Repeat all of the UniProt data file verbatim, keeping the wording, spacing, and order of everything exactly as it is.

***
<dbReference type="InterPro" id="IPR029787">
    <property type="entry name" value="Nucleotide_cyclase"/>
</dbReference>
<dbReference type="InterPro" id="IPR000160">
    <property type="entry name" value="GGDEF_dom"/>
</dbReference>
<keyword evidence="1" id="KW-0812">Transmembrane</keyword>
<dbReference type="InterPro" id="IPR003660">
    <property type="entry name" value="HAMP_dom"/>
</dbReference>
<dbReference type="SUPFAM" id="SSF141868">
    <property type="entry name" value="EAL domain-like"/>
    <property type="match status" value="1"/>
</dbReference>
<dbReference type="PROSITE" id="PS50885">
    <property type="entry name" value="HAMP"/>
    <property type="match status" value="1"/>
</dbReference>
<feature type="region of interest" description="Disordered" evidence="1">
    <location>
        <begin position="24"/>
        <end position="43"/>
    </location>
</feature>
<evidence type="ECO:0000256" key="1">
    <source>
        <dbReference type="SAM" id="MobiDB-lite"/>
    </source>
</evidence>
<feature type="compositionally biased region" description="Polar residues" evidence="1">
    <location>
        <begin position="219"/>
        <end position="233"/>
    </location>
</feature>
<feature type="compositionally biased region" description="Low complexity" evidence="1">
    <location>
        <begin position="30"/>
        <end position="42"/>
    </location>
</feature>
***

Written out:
<dbReference type="InterPro" id="IPR029787">
    <property type="entry name" value="Nucleotide_cyclase"/>
</dbReference>
<dbReference type="InterPro" id="IPR000160">
    <property type="entry name" value="GGDEF_dom"/>
</dbReference>
<keyword evidence="1" id="KW-0812">Transmembrane</keyword>
<dbReference type="InterPro" id="IPR003660">
    <property type="entry name" value="HAMP_dom"/>
</dbReference>
<dbReference type="SUPFAM" id="SSF141868">
    <property type="entry name" value="EAL domain-like"/>
    <property type="match status" value="1"/>
</dbReference>
<dbReference type="PROSITE" id="PS50885">
    <property type="entry name" value="HAMP"/>
    <property type="match status" value="1"/>
</dbReference>
<feature type="region of interest" description="Disordered" evidence="1">
    <location>
        <begin position="24"/>
        <end position="43"/>
    </location>
</feature>
<evidence type="ECO:0000256" key="1">
    <source>
        <dbReference type="SAM" id="MobiDB-lite"/>
    </source>
</evidence>
<feature type="compositionally biased region" description="Polar residues" evidence="1">
    <location>
        <begin position="219"/>
        <end position="233"/>
    </location>
</feature>
<feature type="compositionally biased region" description="Low complexity" evidence="1">
    <location>
        <begin position="30"/>
        <end position="42"/>
    </location>
</feature>